For many of us, the holiday season is firmly in the rearview mirror as January rolls around. And of course, while we miss the camaraderie and warmth of the oven (and bodies that have gathered for parties), our wallets heave a sigh of relief. But reason demands To do, and the brain and body don’t take off just because a new year has started. That, combined with COVID-19 positivity rates skyrocketing to the moon, makes a list of events that largely take place outdoors, on their own or under the auspices of videochat facilitators.
The marathon has returned to its virtual surroundings for its 26th edition. For three days, the New Bedford Whaling Museum will present a reading of classical literary Leviathan. The reading itself is free to anyone with access to Zoom, but for $ 25 Melville enthusiasts will have access to a lecture examining New Bedford’s cultural presence in the novel. The museum has also partnered with Cousin Hosea’s Chowder Hall and Decanter Taproom for victual variations on a Moby Dick theme.
January 7-9. Free reading. The opening conference costs $ 20 for members and $ 25 for general admission
Kyle Abraham’s New York dance company AIM describes work in 2021 Untitled love as “creative exaltation [paying] paying homage to the intricacies of self-love and black love, while serving as a beating mixtape celebrating our culture, family and community. The title is also a nod to musician D’Angelo whose music serves as a source of creative inspiration for this choreographed project.
January 21-23. $ 25 for students and members, $ 35 general admission
For those who have decided to assume their role as stewards of the environment, the Appalachian Mountain Club is expanding this conservation activity aimed at 20 and 30 year olds. Volunteers assemble at Habitat Sanctuary in Belmont, where they will clear the invasive flora through their own labor production – and with the help of hungry Nigerian dwarf goats.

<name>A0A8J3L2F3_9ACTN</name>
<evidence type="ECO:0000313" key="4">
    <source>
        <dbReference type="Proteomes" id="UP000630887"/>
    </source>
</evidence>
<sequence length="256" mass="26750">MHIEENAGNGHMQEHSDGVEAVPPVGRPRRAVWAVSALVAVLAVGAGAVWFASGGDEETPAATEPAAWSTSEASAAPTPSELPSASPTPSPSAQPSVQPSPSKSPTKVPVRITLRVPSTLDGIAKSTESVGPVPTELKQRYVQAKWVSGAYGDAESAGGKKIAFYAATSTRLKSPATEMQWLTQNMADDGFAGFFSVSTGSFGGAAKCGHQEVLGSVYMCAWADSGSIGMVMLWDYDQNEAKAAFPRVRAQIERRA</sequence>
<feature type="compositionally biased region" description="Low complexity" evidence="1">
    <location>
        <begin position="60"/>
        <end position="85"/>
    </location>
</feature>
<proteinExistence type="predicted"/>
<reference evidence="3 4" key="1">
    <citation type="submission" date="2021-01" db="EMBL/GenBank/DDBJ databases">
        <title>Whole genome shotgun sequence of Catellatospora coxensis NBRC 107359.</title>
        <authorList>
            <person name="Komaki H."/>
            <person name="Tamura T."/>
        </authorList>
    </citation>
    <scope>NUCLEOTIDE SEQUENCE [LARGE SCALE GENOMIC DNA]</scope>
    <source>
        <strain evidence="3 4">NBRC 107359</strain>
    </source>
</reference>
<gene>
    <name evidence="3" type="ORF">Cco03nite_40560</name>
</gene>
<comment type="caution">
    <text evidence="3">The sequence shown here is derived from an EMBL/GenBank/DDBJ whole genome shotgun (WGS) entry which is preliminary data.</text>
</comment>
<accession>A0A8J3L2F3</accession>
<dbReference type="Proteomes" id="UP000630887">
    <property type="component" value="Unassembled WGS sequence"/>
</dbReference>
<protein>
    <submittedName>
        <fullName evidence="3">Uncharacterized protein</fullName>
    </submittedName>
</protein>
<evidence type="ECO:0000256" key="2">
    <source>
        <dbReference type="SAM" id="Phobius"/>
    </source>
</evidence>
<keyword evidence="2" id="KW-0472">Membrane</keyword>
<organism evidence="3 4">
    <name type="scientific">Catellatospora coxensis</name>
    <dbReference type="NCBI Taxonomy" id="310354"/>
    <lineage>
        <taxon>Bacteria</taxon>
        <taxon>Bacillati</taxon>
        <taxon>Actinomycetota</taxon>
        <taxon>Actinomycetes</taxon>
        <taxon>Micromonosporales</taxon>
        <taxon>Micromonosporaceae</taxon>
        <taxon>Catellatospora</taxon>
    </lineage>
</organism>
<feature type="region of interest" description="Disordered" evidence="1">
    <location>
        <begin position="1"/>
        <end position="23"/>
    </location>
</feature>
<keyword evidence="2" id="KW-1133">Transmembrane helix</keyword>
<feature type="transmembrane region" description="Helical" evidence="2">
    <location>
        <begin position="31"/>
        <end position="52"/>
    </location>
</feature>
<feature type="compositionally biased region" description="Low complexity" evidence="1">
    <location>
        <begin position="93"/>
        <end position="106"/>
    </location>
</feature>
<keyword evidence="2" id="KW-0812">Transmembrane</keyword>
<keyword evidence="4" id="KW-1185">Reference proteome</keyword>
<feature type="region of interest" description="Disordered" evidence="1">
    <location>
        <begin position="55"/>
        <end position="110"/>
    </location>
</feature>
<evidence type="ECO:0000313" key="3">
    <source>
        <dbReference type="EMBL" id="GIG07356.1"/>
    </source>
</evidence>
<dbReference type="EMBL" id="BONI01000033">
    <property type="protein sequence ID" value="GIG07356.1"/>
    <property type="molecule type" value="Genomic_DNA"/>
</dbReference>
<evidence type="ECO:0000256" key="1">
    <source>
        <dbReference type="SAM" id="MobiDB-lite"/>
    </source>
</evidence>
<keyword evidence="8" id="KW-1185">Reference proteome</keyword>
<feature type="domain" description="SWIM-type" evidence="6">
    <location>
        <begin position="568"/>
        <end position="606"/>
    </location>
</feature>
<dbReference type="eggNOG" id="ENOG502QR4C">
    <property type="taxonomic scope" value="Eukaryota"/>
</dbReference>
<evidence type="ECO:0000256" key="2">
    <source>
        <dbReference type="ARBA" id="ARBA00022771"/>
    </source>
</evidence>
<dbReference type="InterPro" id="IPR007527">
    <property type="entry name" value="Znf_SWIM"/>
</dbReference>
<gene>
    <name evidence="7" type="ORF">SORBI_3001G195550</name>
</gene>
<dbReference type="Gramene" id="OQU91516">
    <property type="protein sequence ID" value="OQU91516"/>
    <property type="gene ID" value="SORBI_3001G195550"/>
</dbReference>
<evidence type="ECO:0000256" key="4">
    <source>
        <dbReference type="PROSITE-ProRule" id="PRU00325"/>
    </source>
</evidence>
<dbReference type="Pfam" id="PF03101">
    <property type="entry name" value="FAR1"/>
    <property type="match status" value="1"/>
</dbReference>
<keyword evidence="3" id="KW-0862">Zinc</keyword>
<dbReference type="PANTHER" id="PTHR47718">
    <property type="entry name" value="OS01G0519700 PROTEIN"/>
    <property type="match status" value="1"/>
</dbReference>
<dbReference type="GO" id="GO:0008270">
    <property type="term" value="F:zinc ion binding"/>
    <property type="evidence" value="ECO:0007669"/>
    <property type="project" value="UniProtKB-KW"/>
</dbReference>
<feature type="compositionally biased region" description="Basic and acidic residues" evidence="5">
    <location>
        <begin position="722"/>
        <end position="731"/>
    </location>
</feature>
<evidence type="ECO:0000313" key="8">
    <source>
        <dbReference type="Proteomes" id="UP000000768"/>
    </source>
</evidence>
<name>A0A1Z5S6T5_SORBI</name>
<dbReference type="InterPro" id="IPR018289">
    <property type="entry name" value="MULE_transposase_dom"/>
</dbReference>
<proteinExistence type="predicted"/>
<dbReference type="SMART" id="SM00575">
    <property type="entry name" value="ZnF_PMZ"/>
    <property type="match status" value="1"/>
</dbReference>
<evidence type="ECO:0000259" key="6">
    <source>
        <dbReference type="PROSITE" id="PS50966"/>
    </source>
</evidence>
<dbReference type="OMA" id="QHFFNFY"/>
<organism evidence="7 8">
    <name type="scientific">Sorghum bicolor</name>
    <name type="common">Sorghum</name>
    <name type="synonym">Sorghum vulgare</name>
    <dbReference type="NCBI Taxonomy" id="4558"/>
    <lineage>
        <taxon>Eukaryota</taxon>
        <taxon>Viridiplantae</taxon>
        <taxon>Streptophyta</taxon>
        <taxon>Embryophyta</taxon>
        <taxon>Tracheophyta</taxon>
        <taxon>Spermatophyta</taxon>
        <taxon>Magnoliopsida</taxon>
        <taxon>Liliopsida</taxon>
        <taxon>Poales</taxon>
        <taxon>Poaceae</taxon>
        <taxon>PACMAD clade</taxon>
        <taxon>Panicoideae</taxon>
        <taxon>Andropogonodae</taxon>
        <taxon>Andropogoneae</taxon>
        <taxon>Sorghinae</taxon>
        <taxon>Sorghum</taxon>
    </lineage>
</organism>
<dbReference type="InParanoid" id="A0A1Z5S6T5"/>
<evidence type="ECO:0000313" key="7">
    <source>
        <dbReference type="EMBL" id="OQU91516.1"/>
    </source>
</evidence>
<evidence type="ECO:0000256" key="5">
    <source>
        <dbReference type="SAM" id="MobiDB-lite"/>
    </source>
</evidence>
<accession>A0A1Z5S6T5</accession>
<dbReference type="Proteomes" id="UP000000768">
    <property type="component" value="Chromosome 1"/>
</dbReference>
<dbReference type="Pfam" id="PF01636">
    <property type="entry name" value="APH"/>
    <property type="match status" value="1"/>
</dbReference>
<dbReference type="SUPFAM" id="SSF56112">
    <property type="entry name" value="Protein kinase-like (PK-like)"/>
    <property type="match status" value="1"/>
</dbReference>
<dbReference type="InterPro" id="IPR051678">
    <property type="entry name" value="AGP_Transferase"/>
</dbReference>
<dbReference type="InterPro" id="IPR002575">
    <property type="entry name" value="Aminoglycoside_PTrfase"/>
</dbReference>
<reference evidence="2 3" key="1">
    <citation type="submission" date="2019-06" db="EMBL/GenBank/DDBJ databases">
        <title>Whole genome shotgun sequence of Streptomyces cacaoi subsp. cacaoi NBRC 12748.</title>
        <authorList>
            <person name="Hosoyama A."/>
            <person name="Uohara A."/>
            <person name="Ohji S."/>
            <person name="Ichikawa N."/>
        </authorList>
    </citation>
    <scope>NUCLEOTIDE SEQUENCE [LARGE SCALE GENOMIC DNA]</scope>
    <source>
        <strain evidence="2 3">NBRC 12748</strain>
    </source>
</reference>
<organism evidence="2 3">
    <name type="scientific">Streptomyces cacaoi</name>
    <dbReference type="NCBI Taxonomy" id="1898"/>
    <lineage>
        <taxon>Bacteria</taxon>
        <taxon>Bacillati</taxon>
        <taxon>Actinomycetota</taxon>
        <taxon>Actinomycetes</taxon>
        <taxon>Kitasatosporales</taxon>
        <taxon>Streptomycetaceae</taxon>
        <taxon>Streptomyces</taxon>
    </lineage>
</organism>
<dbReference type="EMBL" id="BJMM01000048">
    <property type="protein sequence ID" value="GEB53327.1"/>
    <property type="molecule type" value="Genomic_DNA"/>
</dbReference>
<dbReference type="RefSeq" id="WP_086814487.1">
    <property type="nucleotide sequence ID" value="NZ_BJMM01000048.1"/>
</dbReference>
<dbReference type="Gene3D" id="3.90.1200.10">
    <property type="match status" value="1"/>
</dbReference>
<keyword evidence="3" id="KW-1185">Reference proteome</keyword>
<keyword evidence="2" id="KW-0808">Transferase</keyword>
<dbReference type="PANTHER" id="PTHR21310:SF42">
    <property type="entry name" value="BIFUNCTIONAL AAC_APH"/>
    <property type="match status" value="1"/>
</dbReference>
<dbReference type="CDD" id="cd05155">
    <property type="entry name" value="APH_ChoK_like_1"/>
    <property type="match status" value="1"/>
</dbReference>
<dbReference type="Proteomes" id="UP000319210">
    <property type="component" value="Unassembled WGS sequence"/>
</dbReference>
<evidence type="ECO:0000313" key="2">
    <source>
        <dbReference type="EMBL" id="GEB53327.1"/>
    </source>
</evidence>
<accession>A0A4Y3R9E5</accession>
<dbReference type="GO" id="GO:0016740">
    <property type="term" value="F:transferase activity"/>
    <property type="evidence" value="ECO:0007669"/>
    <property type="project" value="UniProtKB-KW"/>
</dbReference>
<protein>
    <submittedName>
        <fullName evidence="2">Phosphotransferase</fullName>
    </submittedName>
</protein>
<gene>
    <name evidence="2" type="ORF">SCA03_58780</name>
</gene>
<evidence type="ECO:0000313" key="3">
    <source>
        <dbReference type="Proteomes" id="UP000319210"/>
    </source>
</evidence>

Winter weather doesn’t mean satisfying hikes can’t be done, but if you’re looking to get used to the idea of ââwinter hikes, ACM has an easy beginner’s trail at Blue Hills Reservation. The route ends at around 4 hours. Easy enough.
Canadian composer Ana SokoloviÄ’s 2011 opera “Svadba” – which centers on social activity and ritual between a bride and her friends before the wedding day – comes to the Boston Lyric Opera in a new production. Daniela Candillari conducts.
Viewing will be virtual via operabox.tv, a streaming service that provides access to other past and present productions, such as “Fall of the House of Usher” by Philip Glass and “Ariadne Auf Naxos” by Strauss.
Premieres January 28. Operabox subscriptions are $ 99 and last for a full year. Students can get a significant discount of $ 39.99 by emailing a copy of their student ID card to [email protected] with “operabox.tv Student Subscription” in the subject line.
By the time January arrives, the days are technically lie down. But, some of us are not fortunate enough to escape the grip of seasonal affective disorder. In that case, a trip to Plymouth may be in order, where Louis Appollon of Brooklyn will be stationed, delivering the carefree warmth that his voice and guitar have to offer.
7:30 p.m. January 13. Tickets cost $ 15 to attend in person and $ 10 to broadcast live. Spire Center for the Performing Arts in Plymouth.
Yes, you could go to an ice rink. Ponds, however, provide a kind of natural embrace – after all, you are skating on Earth conditions. The Town of Needham checks the ice depths of several of the town’s ponds, literally for your benefit. If it’s thick enough, put it on and go.
Somewhere in January? We cannot predict when there will be enough ice.